Although law enforcement is tasked with keeping the public safe, interactions between first responders and those with autism spectrum disorder (ASD) or other psychiatric conditions can be contentious—and in some cases, deadly.
A 2012 study conducted by researchers at Drexel University measured how common it was for youth with ASD to be stopped and questioned by police or arrested. They found that by age 21, 20 percent of youth with ASD had been stopped by police, and almost 5 percent had been arrested.
Although the Drexel study focused on those in the U.S., similar findings have been reported from other countries. For example, a study from Swedish researchers found that people on the autism spectrum were at a 31 percent higher risk of having a criminal conviction compared to those without ASD. More broadly, in a study of all civilian deaths during interactions with law enforcement in 2015, researchers found that individuals with a mental illness were over 7 times more likely to be killed by law enforcement compared to those without.
Why Are Encounters with Police Dangerous for Those with ASD?
When considering why encounters with police may be more dangerous for those with ASD compared to the general population, experts point to multiple factors. One factor is features of ASD can look similar to what individuals in law enforcement would consider “suspicious behavior” (e.g. lack of eye contact, reduced or repetitive speech, or repetitive motor movements).
Researchers and other organizations are increasingly recognizing the need for individuals with ASD and their families to learn specific strategies for how to interact with law enforcement. The National Autism Association has a free downloadable toolkit called, “Meet the Police,” which is designed for individuals with ASD and their caregivers. Similarly, researchers at Children’s Hospital Philadelphia presented initial findings in 2019 from a study using virtual reality to help adolescents and adults with ASD interact with the police.
Some families report taking an individualized approach. Gary Weitzen is the executive director of Parents of Autistic Children, a nonprofit based in New Jersey. Gary’s son Christopher has ASD, and he told the New York Times that when his son was young, he would always introduce Christopher to police officers to make sure Christopher felt comfortable and so that the officers knew him. Police in Gary’s neighborhood are familiar with Christopher and things that he likes to talk about. Gary’s nonprofit organization provides training for parents and teachers about how to help children with ASD to appropriately respond to people in uniform, as well as workshops and training for first responders.
Another reason why encounters with law enforcement can be dangerous for those on the spectrum is lack of autism-specific training. In 2008, New Jersey passed a statute requiring training for first responders in how to interact with those with disabilities. Unfortunately, a 2017 study of first responders in New Jersey found that 23 percent of first responders said their agency had not provided training in how to recognize and interact with individuals with ASD. Of respondents who did receive training, almost half (46 percent) felt that the training was either only “somewhat effective” or “not effective.”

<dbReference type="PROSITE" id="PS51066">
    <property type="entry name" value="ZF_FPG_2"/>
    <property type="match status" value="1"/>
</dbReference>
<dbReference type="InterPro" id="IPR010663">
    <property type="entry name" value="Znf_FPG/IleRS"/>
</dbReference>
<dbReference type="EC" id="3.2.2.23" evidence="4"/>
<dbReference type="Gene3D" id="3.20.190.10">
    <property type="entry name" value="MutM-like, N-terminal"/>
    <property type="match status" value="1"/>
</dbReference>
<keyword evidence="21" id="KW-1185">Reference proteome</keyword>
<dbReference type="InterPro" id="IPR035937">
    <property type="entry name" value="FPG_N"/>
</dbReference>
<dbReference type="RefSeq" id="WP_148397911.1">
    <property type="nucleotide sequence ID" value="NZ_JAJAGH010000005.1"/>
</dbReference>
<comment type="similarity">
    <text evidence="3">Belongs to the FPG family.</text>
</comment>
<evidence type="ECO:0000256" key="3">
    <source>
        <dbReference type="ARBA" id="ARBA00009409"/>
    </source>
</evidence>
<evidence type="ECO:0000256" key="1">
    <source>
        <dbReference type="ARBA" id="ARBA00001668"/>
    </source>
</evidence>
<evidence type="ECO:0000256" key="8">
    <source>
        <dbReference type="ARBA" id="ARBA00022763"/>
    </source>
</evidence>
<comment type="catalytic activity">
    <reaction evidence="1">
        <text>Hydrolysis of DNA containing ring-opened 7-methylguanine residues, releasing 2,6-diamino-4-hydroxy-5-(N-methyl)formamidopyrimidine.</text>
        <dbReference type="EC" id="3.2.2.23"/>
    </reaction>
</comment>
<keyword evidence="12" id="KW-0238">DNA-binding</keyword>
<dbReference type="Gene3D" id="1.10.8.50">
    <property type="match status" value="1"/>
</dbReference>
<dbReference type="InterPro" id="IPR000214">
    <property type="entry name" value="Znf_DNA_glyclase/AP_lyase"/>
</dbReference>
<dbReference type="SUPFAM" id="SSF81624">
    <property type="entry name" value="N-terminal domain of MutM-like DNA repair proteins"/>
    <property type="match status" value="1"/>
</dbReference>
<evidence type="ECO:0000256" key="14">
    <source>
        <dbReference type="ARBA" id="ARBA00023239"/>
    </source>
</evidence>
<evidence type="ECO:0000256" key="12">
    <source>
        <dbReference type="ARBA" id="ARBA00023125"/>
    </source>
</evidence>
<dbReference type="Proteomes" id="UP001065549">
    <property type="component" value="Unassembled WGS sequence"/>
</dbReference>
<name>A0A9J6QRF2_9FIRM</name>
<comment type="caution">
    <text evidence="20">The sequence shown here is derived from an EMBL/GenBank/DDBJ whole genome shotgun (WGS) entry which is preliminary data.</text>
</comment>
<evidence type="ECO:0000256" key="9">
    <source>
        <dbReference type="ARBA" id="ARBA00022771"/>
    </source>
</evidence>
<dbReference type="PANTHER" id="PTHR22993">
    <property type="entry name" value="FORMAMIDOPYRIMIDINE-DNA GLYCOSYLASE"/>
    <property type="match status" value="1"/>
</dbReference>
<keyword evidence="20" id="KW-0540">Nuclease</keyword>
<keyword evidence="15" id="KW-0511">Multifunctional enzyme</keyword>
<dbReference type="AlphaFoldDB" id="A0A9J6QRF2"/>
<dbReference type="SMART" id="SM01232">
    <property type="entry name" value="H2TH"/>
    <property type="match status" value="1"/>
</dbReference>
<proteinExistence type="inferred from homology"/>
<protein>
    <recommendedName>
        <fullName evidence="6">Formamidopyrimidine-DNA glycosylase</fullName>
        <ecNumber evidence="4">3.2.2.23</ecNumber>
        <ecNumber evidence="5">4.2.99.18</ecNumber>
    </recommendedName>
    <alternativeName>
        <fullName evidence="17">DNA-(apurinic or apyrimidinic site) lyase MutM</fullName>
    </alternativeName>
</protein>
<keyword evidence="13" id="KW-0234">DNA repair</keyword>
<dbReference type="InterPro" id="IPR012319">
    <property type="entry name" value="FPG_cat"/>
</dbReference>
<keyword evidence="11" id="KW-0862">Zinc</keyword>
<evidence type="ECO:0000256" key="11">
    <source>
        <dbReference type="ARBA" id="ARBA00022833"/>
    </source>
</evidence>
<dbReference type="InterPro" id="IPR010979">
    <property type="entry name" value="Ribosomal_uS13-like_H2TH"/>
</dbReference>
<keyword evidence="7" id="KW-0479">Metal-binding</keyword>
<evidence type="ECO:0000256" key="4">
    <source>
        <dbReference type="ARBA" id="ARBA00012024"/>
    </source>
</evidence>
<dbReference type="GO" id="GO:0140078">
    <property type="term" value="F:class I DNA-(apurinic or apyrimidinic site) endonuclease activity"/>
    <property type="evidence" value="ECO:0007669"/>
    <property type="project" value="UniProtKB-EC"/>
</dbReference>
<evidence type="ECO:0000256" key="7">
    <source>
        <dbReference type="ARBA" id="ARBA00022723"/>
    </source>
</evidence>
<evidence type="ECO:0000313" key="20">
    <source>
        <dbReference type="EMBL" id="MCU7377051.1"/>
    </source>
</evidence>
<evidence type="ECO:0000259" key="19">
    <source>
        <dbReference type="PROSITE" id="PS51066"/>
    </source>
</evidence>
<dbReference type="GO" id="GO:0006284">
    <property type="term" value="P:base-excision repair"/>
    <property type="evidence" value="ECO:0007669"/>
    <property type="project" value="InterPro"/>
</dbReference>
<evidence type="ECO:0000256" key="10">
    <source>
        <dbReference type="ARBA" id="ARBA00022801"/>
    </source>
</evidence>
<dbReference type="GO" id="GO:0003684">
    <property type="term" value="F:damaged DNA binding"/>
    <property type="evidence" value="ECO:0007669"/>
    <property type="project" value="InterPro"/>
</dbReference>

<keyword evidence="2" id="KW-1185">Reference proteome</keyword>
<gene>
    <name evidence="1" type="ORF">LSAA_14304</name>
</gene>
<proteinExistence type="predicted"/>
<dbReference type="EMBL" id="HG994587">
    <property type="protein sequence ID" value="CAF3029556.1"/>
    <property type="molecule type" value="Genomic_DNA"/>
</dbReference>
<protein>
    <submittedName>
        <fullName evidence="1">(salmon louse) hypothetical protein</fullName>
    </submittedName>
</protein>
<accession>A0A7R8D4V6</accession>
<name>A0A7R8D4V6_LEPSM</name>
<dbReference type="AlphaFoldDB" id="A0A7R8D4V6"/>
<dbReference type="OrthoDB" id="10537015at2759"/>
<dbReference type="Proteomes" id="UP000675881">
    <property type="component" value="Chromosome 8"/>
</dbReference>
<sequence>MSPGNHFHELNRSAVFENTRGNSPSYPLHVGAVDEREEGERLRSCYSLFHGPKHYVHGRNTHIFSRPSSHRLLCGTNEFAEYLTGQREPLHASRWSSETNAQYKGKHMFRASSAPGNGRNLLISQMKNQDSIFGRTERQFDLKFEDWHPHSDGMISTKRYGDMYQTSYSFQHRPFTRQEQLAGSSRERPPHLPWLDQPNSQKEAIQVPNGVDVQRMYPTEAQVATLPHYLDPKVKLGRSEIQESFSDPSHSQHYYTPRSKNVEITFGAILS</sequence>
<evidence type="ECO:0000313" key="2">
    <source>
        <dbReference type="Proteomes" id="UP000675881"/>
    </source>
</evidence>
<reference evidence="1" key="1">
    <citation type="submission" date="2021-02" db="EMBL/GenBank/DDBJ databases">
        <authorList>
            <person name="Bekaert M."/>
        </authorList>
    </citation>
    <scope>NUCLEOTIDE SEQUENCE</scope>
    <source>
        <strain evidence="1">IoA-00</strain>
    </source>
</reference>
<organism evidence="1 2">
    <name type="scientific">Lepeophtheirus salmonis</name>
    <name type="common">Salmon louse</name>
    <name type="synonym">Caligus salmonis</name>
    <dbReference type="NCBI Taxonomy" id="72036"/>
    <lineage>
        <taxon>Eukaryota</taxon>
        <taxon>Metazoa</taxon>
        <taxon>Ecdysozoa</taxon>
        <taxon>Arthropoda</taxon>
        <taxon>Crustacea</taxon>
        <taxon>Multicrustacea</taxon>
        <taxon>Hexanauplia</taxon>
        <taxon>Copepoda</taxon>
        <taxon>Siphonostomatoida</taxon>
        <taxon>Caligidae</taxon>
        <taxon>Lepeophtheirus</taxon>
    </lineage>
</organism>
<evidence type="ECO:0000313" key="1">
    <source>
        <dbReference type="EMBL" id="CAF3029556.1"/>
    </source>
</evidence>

Taken together, these results paint a troubling picture, as they suggest that even in a state which requires this type of training for first responders, 23 percent are not receiving this training at all, and almost half of those who do receive training do not experience it as being effective. Similarly troubling is that in the U.S. as of 2018, only 27 states and the district of Columbia have passed laws requiring that police be trained on how to respond to individuals with mental health, substance use, or other behavioral health conditions. Although It is encouraging that some states have passed such laws, it is highly problematic that the laws are not present in all 50 states.
How to Move Forward: A Two-Pronged Approach
Overall, the above suggests that a dual approach is needed: individuals with ASD and their families should have the tools and training about how to successfully interact with first responders, and first responders should receive training on how to recognize and interact with individuals with ASD and other mental health conditions. These types of trainings, workshops, and toolkits are needed across the country and should be mandatory for first responders in all 50 states.
Similarly, parents of children with ASD and other mental health conditions should freely receive information about how to help their children interact with the police. These types of policy changes will likely require both funds and time—but they are critical in order to save lives.
Rava, J., Shattuck, P., Rast, J. et al. The Prevalence and Correlates of Involvement in the Criminal Justice System Among Youth on the Autism Spectrum. J Autism Dev Disord 47, 340–346 (2017). https://doi.org/10.1007/s10803-016-2958-3
Heeramun, R., Magnusson, C., Gumpert, C. H., et al. (2015). Autism spectrum disorders and criminal convictions: The role of psychiatric comorbidity. In C. Kerns (Ed.), Co-Occurring psychiatric disorders and the lifecourse in ASD: Clinical and epidemiological perspectives. Panel conducted at the International Meeting for Autism Research, Salt Lake City, UT.
Amam Z. Saleh, Paul S. Appelbaum, Xiaoyu Liu, T. Scott Stroup, Melanie Wall, Deaths of people with mental illness during interactions with law enforcement, International Journal of Law and Psychiatry, Volume 58, 2018, Pages 110-116, ISSN 0160-2527, https://doi.org/10.1016/j.ijlp.2018.03.003.
Kelley, E., & Hassett-Walker, C. The training of New Jersey emergency service first responders in autism awareness. (2017). Police Practice Research, 17(6): 543-554.